To the extent that our beliefs, expectations, or worldviews are substantially changed due to exposure to media (of any kind), we can legitimately say that our brains have been “rewired” by the experience. Facilitating positive transformation on a personal, social, and ultimately, global level is the highest expression of worldbuilding. 

Transformative experiences substantially alter a person’s “possibility space” or life’s path — ideally in a positive sense. L.A. Paul describes the transformative experience as:

…a kind of experience that is both radically new to the agent and changes her in a deep and fundamental way; there are experiences such as becoming a parent, discovering a new faith, emigrating to a new country, or fighting in a war. Such experiences can be both epistemically and personally transformative. An epistemically transformative experience is an experience that teaches you something you could not have learned without having that kind of experience.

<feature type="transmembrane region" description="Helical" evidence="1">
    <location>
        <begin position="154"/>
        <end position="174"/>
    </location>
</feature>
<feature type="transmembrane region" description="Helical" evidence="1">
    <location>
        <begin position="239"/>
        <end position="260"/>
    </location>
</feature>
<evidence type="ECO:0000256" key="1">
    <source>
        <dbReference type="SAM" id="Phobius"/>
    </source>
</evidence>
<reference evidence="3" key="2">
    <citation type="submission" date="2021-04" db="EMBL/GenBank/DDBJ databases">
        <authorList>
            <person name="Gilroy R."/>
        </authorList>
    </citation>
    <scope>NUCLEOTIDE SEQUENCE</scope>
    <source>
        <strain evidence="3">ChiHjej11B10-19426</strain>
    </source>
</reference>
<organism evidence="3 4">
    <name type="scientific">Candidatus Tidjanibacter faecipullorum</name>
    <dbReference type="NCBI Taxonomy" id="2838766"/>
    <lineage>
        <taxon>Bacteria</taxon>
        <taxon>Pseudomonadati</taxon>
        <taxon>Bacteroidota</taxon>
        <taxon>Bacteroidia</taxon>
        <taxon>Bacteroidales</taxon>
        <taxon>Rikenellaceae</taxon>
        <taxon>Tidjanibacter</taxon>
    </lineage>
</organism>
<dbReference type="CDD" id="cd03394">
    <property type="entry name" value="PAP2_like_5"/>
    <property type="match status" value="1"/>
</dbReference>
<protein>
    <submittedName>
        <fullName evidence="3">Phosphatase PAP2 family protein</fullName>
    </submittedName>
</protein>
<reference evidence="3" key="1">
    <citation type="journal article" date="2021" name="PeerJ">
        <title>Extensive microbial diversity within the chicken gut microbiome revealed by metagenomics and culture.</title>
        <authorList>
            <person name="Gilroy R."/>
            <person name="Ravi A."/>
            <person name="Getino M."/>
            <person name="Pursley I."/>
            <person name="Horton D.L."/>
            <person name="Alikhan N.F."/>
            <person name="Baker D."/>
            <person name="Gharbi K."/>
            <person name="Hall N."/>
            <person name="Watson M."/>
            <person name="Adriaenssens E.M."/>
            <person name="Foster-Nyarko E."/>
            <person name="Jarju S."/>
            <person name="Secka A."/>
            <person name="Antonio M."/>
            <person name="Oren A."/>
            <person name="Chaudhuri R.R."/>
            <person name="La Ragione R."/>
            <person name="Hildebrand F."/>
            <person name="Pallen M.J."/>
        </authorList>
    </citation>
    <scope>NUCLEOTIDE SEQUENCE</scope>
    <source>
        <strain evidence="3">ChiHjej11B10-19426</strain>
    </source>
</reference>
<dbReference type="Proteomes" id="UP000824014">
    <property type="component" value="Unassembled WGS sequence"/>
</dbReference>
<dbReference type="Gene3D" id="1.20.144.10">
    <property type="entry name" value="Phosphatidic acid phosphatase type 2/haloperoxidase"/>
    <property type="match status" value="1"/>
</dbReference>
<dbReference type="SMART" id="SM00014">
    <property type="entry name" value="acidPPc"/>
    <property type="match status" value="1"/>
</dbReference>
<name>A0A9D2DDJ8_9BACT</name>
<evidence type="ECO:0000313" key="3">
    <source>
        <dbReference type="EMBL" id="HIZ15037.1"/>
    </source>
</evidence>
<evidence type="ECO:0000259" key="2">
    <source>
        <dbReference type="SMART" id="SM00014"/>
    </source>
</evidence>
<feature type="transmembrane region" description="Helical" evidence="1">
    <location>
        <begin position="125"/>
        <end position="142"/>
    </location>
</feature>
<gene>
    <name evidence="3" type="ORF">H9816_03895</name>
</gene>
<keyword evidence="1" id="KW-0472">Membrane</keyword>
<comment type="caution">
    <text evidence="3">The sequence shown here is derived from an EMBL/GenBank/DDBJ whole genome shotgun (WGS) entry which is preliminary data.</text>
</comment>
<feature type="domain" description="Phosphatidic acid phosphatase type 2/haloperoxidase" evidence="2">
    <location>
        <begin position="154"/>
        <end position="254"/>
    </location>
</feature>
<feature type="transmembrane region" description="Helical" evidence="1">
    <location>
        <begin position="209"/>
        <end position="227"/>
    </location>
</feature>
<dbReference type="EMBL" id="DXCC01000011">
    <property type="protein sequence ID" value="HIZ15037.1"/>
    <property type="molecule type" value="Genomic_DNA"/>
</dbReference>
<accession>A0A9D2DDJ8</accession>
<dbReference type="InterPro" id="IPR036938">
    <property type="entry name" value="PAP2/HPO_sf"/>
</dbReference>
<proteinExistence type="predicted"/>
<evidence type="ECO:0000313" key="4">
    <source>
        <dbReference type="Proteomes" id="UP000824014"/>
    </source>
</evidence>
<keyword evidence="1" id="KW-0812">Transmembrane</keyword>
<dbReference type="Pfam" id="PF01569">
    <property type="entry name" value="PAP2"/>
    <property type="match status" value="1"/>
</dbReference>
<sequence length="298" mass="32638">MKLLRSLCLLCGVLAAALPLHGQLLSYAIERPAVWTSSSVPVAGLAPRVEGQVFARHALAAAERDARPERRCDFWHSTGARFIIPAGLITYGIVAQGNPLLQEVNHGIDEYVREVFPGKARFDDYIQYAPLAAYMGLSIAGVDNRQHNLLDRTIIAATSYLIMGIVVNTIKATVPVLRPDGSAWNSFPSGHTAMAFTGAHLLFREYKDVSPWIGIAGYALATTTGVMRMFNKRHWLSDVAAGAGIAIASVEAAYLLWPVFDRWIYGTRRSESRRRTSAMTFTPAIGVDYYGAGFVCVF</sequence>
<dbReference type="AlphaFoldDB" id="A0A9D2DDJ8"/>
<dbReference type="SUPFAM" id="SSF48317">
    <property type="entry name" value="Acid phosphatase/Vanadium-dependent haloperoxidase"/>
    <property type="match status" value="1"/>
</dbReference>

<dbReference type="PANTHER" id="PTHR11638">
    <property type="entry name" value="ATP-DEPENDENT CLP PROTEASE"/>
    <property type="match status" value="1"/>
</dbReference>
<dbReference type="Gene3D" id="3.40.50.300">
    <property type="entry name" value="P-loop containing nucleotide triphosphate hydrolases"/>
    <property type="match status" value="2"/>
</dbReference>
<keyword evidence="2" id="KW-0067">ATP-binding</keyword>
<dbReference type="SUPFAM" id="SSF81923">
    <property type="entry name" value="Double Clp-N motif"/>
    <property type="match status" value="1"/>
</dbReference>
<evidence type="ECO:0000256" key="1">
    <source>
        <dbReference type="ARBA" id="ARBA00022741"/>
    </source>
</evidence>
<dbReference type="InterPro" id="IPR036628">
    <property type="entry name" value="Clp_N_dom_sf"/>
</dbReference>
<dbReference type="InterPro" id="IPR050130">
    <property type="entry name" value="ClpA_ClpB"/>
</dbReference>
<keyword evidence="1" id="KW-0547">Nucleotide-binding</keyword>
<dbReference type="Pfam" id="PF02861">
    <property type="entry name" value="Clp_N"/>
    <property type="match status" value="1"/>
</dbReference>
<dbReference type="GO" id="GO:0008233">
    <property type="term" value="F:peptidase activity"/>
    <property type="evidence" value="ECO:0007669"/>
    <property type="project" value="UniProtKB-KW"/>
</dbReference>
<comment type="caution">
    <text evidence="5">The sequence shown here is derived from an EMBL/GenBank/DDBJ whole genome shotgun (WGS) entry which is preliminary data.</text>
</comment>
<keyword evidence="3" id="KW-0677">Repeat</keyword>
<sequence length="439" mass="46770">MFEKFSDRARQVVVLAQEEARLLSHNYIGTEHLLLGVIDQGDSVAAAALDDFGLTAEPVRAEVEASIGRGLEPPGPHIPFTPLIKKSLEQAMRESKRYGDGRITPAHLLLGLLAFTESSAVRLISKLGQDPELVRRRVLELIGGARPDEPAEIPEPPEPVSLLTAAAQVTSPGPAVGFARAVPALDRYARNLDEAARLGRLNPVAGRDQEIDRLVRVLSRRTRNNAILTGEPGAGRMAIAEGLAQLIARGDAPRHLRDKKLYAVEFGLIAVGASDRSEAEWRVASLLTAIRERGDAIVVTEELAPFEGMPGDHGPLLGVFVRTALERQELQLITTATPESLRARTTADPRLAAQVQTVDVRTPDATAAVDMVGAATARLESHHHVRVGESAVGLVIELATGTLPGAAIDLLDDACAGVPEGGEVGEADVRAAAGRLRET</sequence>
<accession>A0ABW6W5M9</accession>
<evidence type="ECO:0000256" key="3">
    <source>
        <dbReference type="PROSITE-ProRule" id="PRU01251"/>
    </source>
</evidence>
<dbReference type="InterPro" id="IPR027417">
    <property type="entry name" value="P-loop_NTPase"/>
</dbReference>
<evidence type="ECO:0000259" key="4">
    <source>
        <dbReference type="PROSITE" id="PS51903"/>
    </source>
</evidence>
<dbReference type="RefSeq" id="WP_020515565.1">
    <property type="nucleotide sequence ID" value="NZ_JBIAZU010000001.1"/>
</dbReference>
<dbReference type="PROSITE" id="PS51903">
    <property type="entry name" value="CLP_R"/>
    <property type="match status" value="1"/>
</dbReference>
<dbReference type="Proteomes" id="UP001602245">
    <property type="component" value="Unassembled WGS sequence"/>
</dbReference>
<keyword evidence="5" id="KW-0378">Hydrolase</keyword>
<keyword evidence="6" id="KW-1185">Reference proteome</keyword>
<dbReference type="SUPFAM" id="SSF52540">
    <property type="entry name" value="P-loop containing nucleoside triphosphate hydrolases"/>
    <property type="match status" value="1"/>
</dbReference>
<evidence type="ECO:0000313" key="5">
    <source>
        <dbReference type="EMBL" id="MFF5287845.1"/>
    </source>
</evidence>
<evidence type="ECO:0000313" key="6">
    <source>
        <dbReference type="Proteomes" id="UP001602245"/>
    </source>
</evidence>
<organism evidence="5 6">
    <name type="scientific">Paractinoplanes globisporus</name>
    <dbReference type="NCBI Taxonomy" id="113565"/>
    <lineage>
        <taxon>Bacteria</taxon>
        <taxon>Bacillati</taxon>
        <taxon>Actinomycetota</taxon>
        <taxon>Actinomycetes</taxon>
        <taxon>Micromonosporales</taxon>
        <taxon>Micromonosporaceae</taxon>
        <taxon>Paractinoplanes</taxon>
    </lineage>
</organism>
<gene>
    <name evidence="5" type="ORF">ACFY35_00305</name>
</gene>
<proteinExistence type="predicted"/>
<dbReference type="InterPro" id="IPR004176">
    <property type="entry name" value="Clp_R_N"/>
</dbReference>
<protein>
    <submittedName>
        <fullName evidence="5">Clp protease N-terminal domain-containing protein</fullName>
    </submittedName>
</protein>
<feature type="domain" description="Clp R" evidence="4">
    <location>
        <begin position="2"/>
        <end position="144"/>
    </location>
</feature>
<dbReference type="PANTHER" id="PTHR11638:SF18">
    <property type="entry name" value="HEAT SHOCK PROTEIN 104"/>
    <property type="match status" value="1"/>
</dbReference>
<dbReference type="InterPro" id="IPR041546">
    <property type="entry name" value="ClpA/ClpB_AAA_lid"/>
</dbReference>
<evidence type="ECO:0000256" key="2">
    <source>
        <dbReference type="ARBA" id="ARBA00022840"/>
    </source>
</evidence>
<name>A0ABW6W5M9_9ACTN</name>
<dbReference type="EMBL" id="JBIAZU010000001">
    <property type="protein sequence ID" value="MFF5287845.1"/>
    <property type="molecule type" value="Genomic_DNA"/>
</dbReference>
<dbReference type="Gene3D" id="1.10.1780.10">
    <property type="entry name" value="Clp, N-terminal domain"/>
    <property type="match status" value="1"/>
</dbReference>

Having that experience gives you new abilities to imagine, recognize, and cognitively model possible future experiences of that kind. A personally transformative experience changes you in some deep and personally fundamental way, for example, by changing your core personal preferences or by changing the way you understand your desires and the kind of person you take yourself to be. A transformative experience, then, is an experience that is both epistemically and personally transformative.